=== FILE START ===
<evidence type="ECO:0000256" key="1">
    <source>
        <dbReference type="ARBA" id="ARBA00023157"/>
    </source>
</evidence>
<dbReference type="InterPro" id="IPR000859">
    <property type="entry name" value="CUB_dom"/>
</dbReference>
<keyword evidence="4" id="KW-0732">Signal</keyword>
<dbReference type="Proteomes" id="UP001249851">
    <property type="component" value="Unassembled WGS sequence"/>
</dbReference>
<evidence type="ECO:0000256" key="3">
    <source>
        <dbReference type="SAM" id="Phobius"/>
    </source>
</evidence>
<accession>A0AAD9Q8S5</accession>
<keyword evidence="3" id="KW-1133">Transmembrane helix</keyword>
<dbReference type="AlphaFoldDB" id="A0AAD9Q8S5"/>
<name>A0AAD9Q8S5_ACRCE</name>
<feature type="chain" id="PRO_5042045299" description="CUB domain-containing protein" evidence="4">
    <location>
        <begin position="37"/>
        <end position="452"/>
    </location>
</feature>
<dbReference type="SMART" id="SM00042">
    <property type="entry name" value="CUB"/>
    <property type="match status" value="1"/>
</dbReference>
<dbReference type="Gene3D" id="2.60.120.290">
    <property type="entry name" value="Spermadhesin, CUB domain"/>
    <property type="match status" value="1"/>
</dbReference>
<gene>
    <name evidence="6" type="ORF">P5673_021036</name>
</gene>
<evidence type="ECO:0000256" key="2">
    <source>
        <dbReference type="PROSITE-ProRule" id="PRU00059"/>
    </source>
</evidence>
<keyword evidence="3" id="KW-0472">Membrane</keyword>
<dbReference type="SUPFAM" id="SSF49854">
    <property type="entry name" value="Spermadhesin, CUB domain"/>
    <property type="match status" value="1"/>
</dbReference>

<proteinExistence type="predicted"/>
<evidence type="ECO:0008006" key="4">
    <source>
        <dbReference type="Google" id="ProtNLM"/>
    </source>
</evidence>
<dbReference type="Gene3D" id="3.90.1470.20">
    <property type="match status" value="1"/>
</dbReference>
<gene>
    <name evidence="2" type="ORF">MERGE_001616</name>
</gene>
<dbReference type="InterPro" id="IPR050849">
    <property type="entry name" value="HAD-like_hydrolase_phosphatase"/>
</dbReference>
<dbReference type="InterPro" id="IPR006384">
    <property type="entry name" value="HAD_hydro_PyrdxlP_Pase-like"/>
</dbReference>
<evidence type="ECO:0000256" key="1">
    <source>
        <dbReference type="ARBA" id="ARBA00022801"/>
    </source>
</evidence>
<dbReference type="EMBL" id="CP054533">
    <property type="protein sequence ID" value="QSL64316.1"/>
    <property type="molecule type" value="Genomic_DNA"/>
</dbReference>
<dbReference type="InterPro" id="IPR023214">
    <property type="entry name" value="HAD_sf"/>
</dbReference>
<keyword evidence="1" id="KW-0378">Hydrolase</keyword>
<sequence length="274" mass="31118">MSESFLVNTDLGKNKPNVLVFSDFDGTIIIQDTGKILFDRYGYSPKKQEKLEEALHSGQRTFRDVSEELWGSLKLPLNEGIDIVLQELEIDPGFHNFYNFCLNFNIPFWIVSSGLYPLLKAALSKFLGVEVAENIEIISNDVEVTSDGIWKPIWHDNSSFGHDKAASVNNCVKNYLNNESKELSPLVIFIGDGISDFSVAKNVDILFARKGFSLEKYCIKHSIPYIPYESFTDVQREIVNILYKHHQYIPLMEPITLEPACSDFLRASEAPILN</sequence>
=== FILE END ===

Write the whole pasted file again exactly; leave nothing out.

<evidence type="ECO:0000256" key="1">
    <source>
        <dbReference type="ARBA" id="ARBA00023157"/>
    </source>
</evidence>
<dbReference type="InterPro" id="IPR000859">
    <property type="entry name" value="CUB_dom"/>
</dbReference>
<keyword evidence="4" id="KW-0732">Signal</keyword>
<dbReference type="Proteomes" id="UP001249851">
    <property type="component" value="Unassembled WGS sequence"/>
</dbReference>
<evidence type="ECO:0000256" key="3">
    <source>
        <dbReference type="SAM" id="Phobius"/>
    </source>
</evidence>
<accession>A0AAD9Q8S5</accession>
<keyword evidence="3" id="KW-1133">Transmembrane helix</keyword>
<dbReference type="AlphaFoldDB" id="A0AAD9Q8S5"/>
<name>A0AAD9Q8S5_ACRCE</name>
<feature type="chain" id="PRO_5042045299" description="CUB domain-containing protein" evidence="4">
    <location>
        <begin position="37"/>
        <end position="452"/>
    </location>
</feature>
<dbReference type="SMART" id="SM00042">
    <property type="entry name" value="CUB"/>
    <property type="match status" value="1"/>
</dbReference>
<dbReference type="Gene3D" id="2.60.120.290">
    <property type="entry name" value="Spermadhesin, CUB domain"/>
    <property type="match status" value="1"/>
</dbReference>
<gene>
    <name evidence="6" type="ORF">P5673_021036</name>
</gene>
<evidence type="ECO:0000256" key="2">
    <source>
        <dbReference type="PROSITE-ProRule" id="PRU00059"/>
    </source>
</evidence>
<keyword evidence="3" id="KW-0472">Membrane</keyword>
<dbReference type="SUPFAM" id="SSF49854">
    <property type="entry name" value="Spermadhesin, CUB domain"/>
    <property type="match status" value="1"/>
</dbReference>

<proteinExistence type="predicted"/>
<evidence type="ECO:0008006" key="4">
    <source>
        <dbReference type="Google" id="ProtNLM"/>
    </source>
</evidence>
<dbReference type="Gene3D" id="3.90.1470.20">
    <property type="match status" value="1"/>
</dbReference>
<gene>
    <name evidence="2" type="ORF">MERGE_001616</name>
</gene>
<dbReference type="InterPro" id="IPR050849">
    <property type="entry name" value="HAD-like_hydrolase_phosphatase"/>
</dbReference>
<dbReference type="InterPro" id="IPR006384">
    <property type="entry name" value="HAD_hydro_PyrdxlP_Pase-like"/>
</dbReference>
<evidence type="ECO:0000256" key="1">
    <source>
        <dbReference type="ARBA" id="ARBA00022801"/>
    </source>
</evidence>
<dbReference type="EMBL" id="CP054533">
    <property type="protein sequence ID" value="QSL64316.1"/>
    <property type="molecule type" value="Genomic_DNA"/>
</dbReference>
<dbReference type="InterPro" id="IPR023214">
    <property type="entry name" value="HAD_sf"/>
</dbReference>
<keyword evidence="1" id="KW-0378">Hydrolase</keyword>
<sequence length="274" mass="31118">MSESFLVNTDLGKNKPNVLVFSDFDGTIIIQDTGKILFDRYGYSPKKQEKLEEALHSGQRTFRDVSEELWGSLKLPLNEGIDIVLQELEIDPGFHNFYNFCLNFNIPFWIVSSGLYPLLKAALSKFLGVEVAENIEIISNDVEVTSDGIWKPIWHDNSSFGHDKAASVNNCVKNYLNNESKELSPLVIFIGDGISDFSVAKNVDILFARKGFSLEKYCIKHSIPYIPYESFTDVQREIVNILYKHHQYIPLMEPITLEPACSDFLRASEAPILN</sequence>